Lacombe Looking-Glass

French illustrator Benjamin Lacombe, whose Wonderland (well, Alice au pays des merveilles) was enthusiastically reviewed by Adriana Peliano in Knight Letter 97, has completed the companion Looking-glass (Alice de l’autre côté du miroir), both published by Soleil Productions. You can buy it individually or boxed with his Wonderland. There is also a blank notebook with his Alice on the cover available. ISBNs:

  • 978-2302048478 – Wonderland
  • 978-2302055971 – Looking-glass
  • 978-2302059214 – boxed, combined
  • 978-2302058378 – notebook (“carnet“)



Where to Stay in Japan

The Alice in Wonderland Room at Tokyo Disneyland Hotel, of course. “The room interior, including the beds and other furniture, is designed with motifs of the Queen of Hearts, the Card Soldiers, the Cheshire Cat and other images from the [1951] Disney film.” Click here and scroll about halfway down the page.


RIP Morton Cohen, 1921-2017

It is with great sadness we report that our beloved Morton Cohen passed away on June 12. A founding member of our Society, his contributions to Carrollian scholarship cannot be overstated, but a partial list follows. Morton Norton Cohen was born in Calgary, Canada, and grew up on the North Shore of Boston. He was educated at Tufts College and Columbia University, and became a Professor of English at City College of New York and the Graduate Center of the City University of New York as well as teaching at West Virginia, Syracuse, and Rutgers Universities; a Fellow of Christ Church, Oxford, and a member of the Royal Society of Literature. The Modern Language Association set up the biennial Morton N. Cohen Award for a Distinguished Edition of Letters in 1989. Aside from his books on Carroll, he also produced significant works on Rudyard Kipling and Rider Haggard. For many years, Dr. Cohen “triangulated,” as he called it, spending the academic year in New York, the summers in London, and whenever possible winter periods in Puerto Rico. His warm and genial presence at our meetings will be sorely missed.

The New York Times published an obituary online on July 4, a date that would please him (being the 155th anniversary of the boat trip up the Isis), written by Richard Sandomir, husband of our own Patt Griffin. The article appeared in print the next day.

Partial Bibliography

  • The Letters of Lewis Carroll, Oxford, 1979 (with Roger Lancelyn Green)
  • Lewis Carroll and the Kitchins, Argosy Bookstore, 1980
  • Lewis Carroll and the House of Macmillan, Cambridge , 1987
  • Lewis Carroll, Photographer of Children: Four Nude Studies, Clarkson N. Potter/Crown, 1988
  • Lewis Carroll: Interviews and Recollections, University of Iowa, 1989
  • Lewis Carroll: A Biography, Macmillan, 1995
  • Reflections in a Looking Glass: A Centennial Celebration of Lewis Carroll, Photographer, Aperture, 1998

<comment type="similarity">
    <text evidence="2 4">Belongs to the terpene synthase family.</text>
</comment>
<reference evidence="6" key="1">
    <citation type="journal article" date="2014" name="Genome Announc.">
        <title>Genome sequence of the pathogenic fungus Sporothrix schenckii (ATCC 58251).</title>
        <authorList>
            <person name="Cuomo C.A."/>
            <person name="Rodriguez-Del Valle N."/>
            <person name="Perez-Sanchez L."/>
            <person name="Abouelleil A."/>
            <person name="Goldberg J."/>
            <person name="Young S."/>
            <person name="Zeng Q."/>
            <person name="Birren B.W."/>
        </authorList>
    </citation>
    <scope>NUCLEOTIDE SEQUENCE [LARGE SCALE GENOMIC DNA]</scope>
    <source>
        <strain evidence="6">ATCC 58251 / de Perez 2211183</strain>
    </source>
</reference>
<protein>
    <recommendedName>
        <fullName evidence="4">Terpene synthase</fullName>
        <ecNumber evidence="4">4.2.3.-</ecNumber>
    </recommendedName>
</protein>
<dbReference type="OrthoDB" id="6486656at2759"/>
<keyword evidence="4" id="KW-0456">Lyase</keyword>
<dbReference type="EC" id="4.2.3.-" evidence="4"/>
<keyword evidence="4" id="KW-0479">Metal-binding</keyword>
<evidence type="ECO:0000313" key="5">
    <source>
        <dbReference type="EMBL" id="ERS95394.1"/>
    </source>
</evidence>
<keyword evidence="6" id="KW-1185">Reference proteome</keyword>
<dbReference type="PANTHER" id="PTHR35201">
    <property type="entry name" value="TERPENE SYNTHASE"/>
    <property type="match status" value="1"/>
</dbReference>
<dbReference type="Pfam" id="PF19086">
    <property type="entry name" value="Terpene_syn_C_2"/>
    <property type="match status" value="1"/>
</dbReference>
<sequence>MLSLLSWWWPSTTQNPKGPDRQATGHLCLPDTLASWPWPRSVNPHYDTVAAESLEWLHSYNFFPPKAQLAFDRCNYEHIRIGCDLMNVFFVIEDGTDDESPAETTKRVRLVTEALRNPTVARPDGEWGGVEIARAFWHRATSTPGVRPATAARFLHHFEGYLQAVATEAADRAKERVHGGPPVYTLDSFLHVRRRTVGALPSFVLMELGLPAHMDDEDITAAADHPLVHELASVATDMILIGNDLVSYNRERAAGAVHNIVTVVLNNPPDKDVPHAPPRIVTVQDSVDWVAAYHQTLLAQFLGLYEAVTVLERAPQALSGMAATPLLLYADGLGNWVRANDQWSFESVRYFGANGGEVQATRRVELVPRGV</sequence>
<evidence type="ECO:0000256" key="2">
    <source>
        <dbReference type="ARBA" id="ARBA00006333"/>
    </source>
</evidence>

• Lewis Carroll and His Illustrators: Collaborations and Correspondence, 1865–1898, 2003 (with Edward Wakeling)
  • (His introductions to various books, and academic articles, are too voluminous to list.)

Cosmic Kids Yoga

Leaving aside the ironies of a YouTube channel devoted to yoga and meditation, episodes of British personality Jaime’s popular channel “Cosmic Kids Yoga” takes on various themes (Star Wars, Frozen, The Very Hungry Caterpillar, etc.) to encourage children to practice spiritual disciplines. It was inevitable that one was based on Alice in Wonderland.


Alice in Punktuation

Who needs words? Chicago artist Nicholas Rougeux‘s Between the Words project is “an exploration of visual rhythm of punctuation in well-known literary works. All letters, numbers, spaces, and line breaks were removed from entire texts of classic stories like Alice’s Adventures in Wonderland, Moby Dick, and Pride and Prejudice—leaving only the punctuation in one continuous line of symbols in the order they appear in texts, [which] was arranged in a spiral, starting at the top center, with markings for each chapter and a classic illustration at the center.”

Alice and the other posters come in various sizes (from 4 x 6 to 40 x 60 inches) and papers, which can be ordered through Zazzle.

It is certainly a unique way of looking at the classic text.


Disney Alice (1951) in One Shot!

Recognize the image at left? Jason Shulman captures the entire duration of a movie in a single image with his series Photographs of Films. This one is the 1951 Disney film of Alice in Wonderland!

Other examples are on The Guardian‘s website, which notes, “Pointing his camera at a screen and making an ultra-long exposure of the film as it plays through, each scene from a movie is overlaid on top on another until they dissolve into an impressionistic blur – but with faint distinguishing features remaining. ‘There are roughly 130,000 frames in a 90-minute film and every frame of each film is recorded in these photographs,’ Shulman says.”

New large-scale versions of the works were part of the Photo London festival in May, and were shown at Cob Gallery, London, in June.


A Is for Alice

Katia Fiorentino of London has posted a nice Alice Alphabet on Behance.


Alicia Anotada

Ediciones Akal of Argentina, Spain, and Mexico has just published a Spanish edition of The Annotated Alice: 150th Anniversary Deluxe Edition, translated by Francisco Torres Oliver.

ISBN 978-84-460-4368-3.


Alice in a Palace

The Castle of St-Maurice in St-Maurice, Switzerland, is having an exhibition of Alice illustrations that runs from April 7 to November 12, 2017. Some are from published books, but there is a “preamble” of original art from students of EPAC, the Swiss school of comic and game art.


Beware This Jabberwock!

Madame Alexander has outdone herself, producing the scariest Jabberwock (which she refers to as a “Jabberwocky”) ever seen. Available everywhere.